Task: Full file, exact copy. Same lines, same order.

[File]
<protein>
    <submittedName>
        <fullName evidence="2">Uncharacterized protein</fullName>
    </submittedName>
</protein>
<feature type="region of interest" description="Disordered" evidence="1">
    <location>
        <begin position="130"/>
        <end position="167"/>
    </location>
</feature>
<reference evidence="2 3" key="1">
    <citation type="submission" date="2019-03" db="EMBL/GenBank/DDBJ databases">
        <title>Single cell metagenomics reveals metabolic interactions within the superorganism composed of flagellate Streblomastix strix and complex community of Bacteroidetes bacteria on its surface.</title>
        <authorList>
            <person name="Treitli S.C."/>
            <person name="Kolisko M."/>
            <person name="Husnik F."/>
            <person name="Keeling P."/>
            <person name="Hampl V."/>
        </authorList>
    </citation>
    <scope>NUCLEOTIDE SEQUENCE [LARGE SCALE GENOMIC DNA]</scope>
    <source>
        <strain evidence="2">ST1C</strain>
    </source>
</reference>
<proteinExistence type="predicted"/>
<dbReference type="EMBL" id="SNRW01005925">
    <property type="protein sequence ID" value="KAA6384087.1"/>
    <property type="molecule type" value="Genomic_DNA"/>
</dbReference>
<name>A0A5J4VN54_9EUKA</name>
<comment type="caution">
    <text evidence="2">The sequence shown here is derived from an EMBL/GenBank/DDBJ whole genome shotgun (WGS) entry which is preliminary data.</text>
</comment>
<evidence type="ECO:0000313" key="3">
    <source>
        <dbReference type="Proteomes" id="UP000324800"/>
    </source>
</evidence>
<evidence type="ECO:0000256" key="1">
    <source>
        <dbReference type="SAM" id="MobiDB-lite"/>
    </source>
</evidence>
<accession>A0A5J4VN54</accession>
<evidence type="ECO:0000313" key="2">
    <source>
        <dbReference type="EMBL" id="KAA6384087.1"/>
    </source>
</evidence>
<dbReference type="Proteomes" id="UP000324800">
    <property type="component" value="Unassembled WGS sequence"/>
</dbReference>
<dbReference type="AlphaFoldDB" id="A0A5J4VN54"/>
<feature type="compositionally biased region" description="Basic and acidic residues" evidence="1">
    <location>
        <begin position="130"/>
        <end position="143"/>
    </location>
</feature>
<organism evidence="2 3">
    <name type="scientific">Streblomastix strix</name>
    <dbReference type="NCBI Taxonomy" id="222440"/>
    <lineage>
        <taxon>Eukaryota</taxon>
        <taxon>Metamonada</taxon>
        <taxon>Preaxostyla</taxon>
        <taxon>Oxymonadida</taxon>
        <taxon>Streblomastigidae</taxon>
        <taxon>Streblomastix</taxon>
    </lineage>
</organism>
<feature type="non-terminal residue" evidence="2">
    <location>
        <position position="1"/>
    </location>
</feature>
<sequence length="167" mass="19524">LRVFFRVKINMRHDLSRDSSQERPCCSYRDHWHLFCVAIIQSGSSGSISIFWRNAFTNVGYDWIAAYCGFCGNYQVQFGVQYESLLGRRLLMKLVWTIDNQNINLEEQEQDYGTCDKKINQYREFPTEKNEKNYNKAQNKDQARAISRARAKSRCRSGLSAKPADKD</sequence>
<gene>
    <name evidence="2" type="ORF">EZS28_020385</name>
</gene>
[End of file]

<protein>
    <submittedName>
        <fullName evidence="2">Uncharacterized protein</fullName>
    </submittedName>
</protein>
<feature type="region of interest" description="Disordered" evidence="1">
    <location>
        <begin position="130"/>
        <end position="167"/>
    </location>
</feature>
<reference evidence="2 3" key="1">
    <citation type="submission" date="2019-03" db="EMBL/GenBank/DDBJ databases">
        <title>Single cell metagenomics reveals metabolic interactions within the superorganism composed of flagellate Streblomastix strix and complex community of Bacteroidetes bacteria on its surface.</title>
        <authorList>
            <person name="Treitli S.C."/>
            <person name="Kolisko M."/>
            <person name="Husnik F."/>
            <person name="Keeling P."/>
            <person name="Hampl V."/>
        </authorList>
    </citation>
    <scope>NUCLEOTIDE SEQUENCE [LARGE SCALE GENOMIC DNA]</scope>
    <source>
        <strain evidence="2">ST1C</strain>
    </source>
</reference>
<proteinExistence type="predicted"/>
<dbReference type="EMBL" id="SNRW01005925">
    <property type="protein sequence ID" value="KAA6384087.1"/>
    <property type="molecule type" value="Genomic_DNA"/>
</dbReference>
<name>A0A5J4VN54_9EUKA</name>
<comment type="caution">
    <text evidence="2">The sequence shown here is derived from an EMBL/GenBank/DDBJ whole genome shotgun (WGS) entry which is preliminary data.</text>
</comment>
<evidence type="ECO:0000313" key="3">
    <source>
        <dbReference type="Proteomes" id="UP000324800"/>
    </source>
</evidence>
<evidence type="ECO:0000256" key="1">
    <source>
        <dbReference type="SAM" id="MobiDB-lite"/>
    </source>
</evidence>
<accession>A0A5J4VN54</accession>
<evidence type="ECO:0000313" key="2">
    <source>
        <dbReference type="EMBL" id="KAA6384087.1"/>
    </source>
</evidence>
<dbReference type="Proteomes" id="UP000324800">
    <property type="component" value="Unassembled WGS sequence"/>
</dbReference>
<dbReference type="AlphaFoldDB" id="A0A5J4VN54"/>
<feature type="compositionally biased region" description="Basic and acidic residues" evidence="1">
    <location>
        <begin position="130"/>
        <end position="143"/>
    </location>
</feature>
<organism evidence="2 3">
    <name type="scientific">Streblomastix strix</name>
    <dbReference type="NCBI Taxonomy" id="222440"/>
    <lineage>
        <taxon>Eukaryota</taxon>
        <taxon>Metamonada</taxon>
        <taxon>Preaxostyla</taxon>
        <taxon>Oxymonadida</taxon>
        <taxon>Streblomastigidae</taxon>
        <taxon>Streblomastix</taxon>
    </lineage>
</organism>
<feature type="non-terminal residue" evidence="2">
    <location>
        <position position="1"/>
    </location>
</feature>
<sequence length="167" mass="19524">LRVFFRVKINMRHDLSRDSSQERPCCSYRDHWHLFCVAIIQSGSSGSISIFWRNAFTNVGYDWIAAYCGFCGNYQVQFGVQYESLLGRRLLMKLVWTIDNQNINLEEQEQDYGTCDKKINQYREFPTEKNEKNYNKAQNKDQARAISRARAKSRCRSGLSAKPADKD</sequence>
<gene>
    <name evidence="2" type="ORF">EZS28_020385</name>
</gene>